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  12. I've used Kijiji...it's free unless you want to upgrade your ad but it is basically a garage sale on line...not intended for priceless objects.

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  13. I'm not a fan of e-bay, I signed up there when searching for a hard to find movie which I eventually found through a different site that my daughter found for me. I still get emails from e-bay asking me to buy or sell, but I've seen the system and am not happy with it. There seems to be a lot of bidding pushing the prices up, usually to much higher than I could afford. I probably should unsubscribe.
    I think you did very well with them, especially with helping Nina close the barn. You certainly earned that red star.

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  14. You were getting to be an expert! You have a lot of different skills!

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  15. oh what a great story, never knew there was that much trouble with ebay, always meant to try it but never have. Now wondering if my Gary's train is worth anything.

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  16. I have never used ebay...I'm a dinosaur.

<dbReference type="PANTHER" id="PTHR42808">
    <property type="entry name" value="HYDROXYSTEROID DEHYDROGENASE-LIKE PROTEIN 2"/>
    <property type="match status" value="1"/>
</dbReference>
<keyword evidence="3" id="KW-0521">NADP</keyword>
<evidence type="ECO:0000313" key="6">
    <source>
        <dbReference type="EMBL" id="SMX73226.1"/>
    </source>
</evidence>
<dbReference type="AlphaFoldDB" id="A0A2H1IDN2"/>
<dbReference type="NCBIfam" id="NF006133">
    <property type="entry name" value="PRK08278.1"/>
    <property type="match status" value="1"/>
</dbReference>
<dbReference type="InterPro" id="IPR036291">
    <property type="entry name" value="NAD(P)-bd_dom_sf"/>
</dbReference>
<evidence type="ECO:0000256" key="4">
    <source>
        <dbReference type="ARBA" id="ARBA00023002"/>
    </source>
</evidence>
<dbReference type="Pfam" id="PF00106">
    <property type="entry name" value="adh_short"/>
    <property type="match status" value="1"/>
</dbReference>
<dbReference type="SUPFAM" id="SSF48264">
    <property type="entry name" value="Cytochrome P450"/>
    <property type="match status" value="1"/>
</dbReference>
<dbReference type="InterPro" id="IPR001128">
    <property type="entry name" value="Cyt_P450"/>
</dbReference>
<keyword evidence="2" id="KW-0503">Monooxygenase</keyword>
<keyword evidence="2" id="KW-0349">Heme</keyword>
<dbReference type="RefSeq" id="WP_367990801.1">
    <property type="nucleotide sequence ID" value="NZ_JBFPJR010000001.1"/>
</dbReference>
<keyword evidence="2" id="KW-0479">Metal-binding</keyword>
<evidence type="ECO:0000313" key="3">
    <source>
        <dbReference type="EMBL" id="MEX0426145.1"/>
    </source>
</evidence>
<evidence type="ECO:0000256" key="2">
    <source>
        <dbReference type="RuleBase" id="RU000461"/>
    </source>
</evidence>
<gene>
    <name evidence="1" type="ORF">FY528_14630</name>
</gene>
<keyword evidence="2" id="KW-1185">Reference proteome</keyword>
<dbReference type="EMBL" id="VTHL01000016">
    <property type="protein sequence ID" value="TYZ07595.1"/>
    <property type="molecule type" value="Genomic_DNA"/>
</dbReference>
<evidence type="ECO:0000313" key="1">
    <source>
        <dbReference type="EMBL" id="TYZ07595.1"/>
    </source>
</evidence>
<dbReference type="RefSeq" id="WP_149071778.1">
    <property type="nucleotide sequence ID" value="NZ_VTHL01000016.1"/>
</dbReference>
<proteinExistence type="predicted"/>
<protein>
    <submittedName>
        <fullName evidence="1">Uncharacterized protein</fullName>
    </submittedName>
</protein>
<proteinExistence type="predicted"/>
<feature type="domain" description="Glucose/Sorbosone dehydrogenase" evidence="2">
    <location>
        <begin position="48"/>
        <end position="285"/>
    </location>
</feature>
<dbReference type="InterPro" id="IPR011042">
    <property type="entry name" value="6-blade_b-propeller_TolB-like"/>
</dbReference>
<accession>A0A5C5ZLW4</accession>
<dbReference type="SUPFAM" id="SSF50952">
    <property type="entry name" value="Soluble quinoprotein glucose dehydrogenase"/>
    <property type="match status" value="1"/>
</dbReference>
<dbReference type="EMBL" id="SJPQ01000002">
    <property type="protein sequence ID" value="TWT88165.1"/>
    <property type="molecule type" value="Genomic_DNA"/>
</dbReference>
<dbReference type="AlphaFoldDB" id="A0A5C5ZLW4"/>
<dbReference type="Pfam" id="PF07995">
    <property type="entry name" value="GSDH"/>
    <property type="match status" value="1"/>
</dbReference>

Jane x

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  17. Gutsy ol' gal, you are! Reminds me of a calendar we saved for years just for the laugh. Hill Billies--Grandma out fist fighting a bear. The caption read, "She don't want no bullet holes in him." For me to do eBay would be like duking it out with a bear.

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  18. Wow, you were an Ebay expert. I have never gone that route. If we want a tax deduction, I always donate to charity. And that's it. As good as cash.

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  19. Hari Om
    I know folk who have used it but can honestly say I have not been near ebay - a native distrust which I cannot quite place. Perhaps like that of the lamb when the wolves are near...

    YAM xx

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  20. What a wonderful summary of what had to be countless hours spent. And you have re-affirmed and solidified my vow never to get tangled up with eBay :)

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  21. That was exhausting to imagine, Joanne! I will not use eBay to hawk my wares. I have so much I need to sell, and you have saved me some hard experiences.

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  22. Dear Joanne, as "Susan Kane" says, all you described doing in your posting seems exhausting to me. So much patience and research and packing, etc., etc., etc. So much to learn over the years. I'm glad that you were such a success at this and who knows when you will need all this experience and information again. Your venture into selling is truly amazing to me. Inspiring. Peace.

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  23. I used to like ebaying, but these days you get almost no money and it seems a huge hassle for what you get. I am talking of the British site. Many of the people on the British site (at least)seem to be companies selling on ebay - as opposed, I suppose, to selling from regular shops.